>When I left Mystic on July 1st to head to Portland with almost the entire summer of sailing ahead of us it seemed like the summer would never end. With some two months in front of us to explore the Maine coast, it was hard to even think about heading home, ever. The longest that we had previously been aboard with Pandora in a single stretch was just over a month and two. Well, that seemed to me in early July like it would be FOREVER.
So, you think that two months is a long time? Enter live aboards… Through the SSCA, over the last few years, we have met so many couples that live on their boats or at least spend 4-6 months a year aboard cruising, two months doesn’t seem like a lot of time. It’s interesting that when we move aboard for an extended period your perspective adjusts to a much different frame of reference. You are not in as much of a hurry to move to another anchorage, simple tasks take longer and you aren’t in as much of a rush as when it’s just a weekend or a week or two.
Someone said to me this summer that “the most dangerous piece of equipment on your boat is the clock”. That’s actually true as most of the uncomfortable times we have had aboard are because we felt pressed to go somewhere to keep a schedule when we should be in port waiting for a weather window.
Returning from Maine this year is a good case in point. With Hurricane Irene pushing up the coast, beyond making sure that we would be safe, I spent a lot of time thinking about taking Pandora back to Mystic. My friend Roger, who was supposed to help me bring Pandora back was stuck on the West Coast due to weather delays and I JUST HAD TO GET BACK around Labor Day. The weather window was going to open and close in just three short days and my crew couldn’t make it in time.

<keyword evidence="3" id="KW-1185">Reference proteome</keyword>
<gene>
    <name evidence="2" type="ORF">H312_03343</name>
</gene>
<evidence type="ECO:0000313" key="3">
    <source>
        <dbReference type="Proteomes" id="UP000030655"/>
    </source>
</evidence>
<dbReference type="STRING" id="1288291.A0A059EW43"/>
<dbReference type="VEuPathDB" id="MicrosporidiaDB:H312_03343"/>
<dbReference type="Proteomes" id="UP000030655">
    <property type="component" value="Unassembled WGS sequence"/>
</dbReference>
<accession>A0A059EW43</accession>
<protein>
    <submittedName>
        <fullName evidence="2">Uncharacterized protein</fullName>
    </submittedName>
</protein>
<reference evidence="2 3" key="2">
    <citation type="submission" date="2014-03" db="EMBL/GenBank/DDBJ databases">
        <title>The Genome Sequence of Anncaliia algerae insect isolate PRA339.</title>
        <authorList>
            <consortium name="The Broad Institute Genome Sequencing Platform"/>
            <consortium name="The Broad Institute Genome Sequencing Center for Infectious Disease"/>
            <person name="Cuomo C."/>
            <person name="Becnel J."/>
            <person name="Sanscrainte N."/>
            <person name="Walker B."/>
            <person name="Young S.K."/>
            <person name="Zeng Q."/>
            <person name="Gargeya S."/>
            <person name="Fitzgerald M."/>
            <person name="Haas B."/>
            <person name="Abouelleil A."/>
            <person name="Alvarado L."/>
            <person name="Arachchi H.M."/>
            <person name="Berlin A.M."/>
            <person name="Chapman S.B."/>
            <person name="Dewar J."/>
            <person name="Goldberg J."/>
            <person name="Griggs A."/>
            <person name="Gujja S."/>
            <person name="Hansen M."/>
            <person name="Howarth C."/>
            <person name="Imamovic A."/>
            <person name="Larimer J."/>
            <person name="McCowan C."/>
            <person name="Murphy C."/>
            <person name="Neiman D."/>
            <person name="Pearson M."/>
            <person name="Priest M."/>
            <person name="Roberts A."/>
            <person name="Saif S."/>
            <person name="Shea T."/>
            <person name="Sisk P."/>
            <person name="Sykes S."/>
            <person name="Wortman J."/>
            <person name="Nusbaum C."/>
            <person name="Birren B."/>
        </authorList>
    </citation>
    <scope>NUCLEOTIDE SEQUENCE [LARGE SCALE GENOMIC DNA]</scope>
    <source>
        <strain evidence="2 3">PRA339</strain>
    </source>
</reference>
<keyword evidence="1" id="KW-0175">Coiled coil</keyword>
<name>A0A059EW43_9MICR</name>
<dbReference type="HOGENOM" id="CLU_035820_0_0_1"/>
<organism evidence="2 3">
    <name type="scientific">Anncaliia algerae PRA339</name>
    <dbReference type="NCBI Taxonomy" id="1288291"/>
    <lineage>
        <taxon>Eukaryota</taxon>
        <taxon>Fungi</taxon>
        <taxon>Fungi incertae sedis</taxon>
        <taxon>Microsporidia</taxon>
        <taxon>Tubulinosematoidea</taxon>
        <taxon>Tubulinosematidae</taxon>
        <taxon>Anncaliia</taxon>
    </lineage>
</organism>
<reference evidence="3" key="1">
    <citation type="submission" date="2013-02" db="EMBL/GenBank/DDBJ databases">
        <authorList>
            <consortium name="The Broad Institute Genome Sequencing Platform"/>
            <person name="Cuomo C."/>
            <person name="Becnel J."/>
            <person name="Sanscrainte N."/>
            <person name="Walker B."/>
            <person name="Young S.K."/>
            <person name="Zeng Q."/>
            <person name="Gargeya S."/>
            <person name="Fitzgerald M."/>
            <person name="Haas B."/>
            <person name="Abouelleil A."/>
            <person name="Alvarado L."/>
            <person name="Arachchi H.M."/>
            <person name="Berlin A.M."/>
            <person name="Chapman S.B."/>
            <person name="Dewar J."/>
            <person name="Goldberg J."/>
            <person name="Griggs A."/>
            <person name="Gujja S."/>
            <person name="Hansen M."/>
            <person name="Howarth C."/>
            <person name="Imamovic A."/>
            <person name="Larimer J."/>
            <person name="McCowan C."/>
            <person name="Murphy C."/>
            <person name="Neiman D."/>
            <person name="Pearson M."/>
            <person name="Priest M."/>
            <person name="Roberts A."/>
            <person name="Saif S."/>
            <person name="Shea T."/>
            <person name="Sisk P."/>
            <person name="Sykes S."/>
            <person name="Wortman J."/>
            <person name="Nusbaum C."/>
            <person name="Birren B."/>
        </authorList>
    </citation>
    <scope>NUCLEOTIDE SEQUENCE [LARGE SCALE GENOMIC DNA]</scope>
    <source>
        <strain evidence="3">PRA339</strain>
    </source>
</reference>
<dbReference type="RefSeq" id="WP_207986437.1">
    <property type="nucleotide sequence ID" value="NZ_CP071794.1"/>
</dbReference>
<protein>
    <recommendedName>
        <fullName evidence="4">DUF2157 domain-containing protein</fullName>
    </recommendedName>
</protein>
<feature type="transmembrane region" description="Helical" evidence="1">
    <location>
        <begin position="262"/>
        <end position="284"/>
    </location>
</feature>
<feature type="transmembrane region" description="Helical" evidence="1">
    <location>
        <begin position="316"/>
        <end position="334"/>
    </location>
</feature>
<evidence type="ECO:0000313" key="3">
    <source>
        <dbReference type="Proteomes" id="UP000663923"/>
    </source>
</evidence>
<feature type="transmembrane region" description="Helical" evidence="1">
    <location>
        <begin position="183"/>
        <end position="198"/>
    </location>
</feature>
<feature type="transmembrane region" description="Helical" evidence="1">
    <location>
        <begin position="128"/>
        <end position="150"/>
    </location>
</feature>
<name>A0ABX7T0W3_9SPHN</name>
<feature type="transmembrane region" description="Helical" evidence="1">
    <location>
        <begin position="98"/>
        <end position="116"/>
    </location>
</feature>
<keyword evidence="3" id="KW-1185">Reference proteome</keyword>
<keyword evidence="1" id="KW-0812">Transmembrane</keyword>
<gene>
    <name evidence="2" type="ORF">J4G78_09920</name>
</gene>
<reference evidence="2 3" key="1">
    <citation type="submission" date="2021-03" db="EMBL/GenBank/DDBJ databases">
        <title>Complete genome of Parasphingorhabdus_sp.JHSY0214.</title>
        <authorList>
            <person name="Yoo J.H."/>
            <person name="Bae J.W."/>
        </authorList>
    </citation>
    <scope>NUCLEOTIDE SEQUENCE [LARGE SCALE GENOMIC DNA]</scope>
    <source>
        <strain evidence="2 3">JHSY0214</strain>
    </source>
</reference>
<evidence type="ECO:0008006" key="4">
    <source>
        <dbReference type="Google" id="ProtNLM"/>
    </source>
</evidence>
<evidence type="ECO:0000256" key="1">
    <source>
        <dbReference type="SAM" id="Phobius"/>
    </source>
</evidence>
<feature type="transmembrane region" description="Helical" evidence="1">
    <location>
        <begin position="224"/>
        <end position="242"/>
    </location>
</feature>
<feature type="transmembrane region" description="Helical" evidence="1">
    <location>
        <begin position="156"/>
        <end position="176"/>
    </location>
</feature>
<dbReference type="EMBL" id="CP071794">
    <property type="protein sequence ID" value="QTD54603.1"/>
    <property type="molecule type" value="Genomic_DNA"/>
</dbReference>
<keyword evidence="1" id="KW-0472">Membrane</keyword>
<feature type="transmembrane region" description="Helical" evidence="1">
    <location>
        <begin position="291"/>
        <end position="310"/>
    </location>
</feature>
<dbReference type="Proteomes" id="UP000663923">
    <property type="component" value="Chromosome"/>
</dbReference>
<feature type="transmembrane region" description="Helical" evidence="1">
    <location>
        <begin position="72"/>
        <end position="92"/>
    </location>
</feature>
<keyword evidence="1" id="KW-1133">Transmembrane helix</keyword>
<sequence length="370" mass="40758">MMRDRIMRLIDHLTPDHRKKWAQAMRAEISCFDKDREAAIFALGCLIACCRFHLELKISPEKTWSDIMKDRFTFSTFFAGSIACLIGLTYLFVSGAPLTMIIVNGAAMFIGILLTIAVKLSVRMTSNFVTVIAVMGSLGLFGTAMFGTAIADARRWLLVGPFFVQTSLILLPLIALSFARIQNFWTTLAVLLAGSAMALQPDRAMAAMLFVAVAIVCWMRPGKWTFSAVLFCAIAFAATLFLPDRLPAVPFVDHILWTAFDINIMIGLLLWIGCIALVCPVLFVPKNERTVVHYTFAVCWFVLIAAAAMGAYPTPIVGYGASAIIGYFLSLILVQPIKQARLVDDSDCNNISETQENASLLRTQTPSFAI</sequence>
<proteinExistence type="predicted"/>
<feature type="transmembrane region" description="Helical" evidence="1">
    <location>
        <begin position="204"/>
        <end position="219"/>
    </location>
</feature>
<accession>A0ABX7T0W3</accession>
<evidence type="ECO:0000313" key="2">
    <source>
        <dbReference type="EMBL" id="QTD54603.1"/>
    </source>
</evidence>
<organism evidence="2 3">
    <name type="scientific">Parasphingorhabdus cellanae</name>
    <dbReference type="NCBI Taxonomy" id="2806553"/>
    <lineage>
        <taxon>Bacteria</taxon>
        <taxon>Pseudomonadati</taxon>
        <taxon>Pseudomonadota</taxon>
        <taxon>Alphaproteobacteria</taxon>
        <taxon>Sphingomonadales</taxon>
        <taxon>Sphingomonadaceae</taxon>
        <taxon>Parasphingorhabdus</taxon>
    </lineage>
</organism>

That meant a day long scramble to get the boat ready, get Brenda ashore and home and to find someone to help move Pandora. It all worked out but the stress was absurd. The point is that having a schedule makes boating a total pain. After this trip I said to Brenda, “this is the last time I am using crew to move Pandora with a tight deadline”. The proper way to handle a delivery like this is to continue to cruise and wait till the weather is just right and make a break for it.
My cruising friends almost never sail in less than perfect conditions and yet cover great distances. It’s all about having a flexible schedule. Something to strive for. I guess that I will just have to work on that.
Enough ranting on that point for now. Better to reflect on what we saw and enjoyed during our two months aboard. Perhaps a bit of a somewhat random tour of what we saw along the way.
And there were endless scenic anchorages to choose from. We have been going to Maine for 15 years and never tire of the scenery.
There are plenty of mega homes in Maine but some of the best are diminutive.
There isn’t any shortage of big yachts in Maine. This one even sports it’s own private cannon to salute the sunset. Some of our cruiser friends blow on a conch shell, perhaps a somewhat more gentile way to celebrate the end of a day.
Some just seem to be sailing off into the sunset.
And some are really roughing it like these kids in one of the Outward Bound adventure boats. Not my idea of cruising. I do need my shower most days.
Of course, there’s an endless number of lighthouses to love like this one in Port Clyde.
But, none is prettier than the Owl’s Head light. Perhaps my favorite.
The passenger schooners that take out groups for a day sail are a sight to behold indeed. Here they await their next trip.
And, always plenty of magnificent yachts to wonder about how they afford such luxury. It’s particularly nice when money and taste are combined.
But taste doesn’t have to always be about money. Brenda has a great way with flowers and there are always flowers on board Pandora. Her hand woven table cloth, flowers and her knitting. Now that’s good taste.
Sometimes we were running between the raindrops. Perhaps I should say “sailing”.
Some views are best enjoyed from afar like this lookout high above Camden.
Some views are much more up close and simple.
Some are dramatic.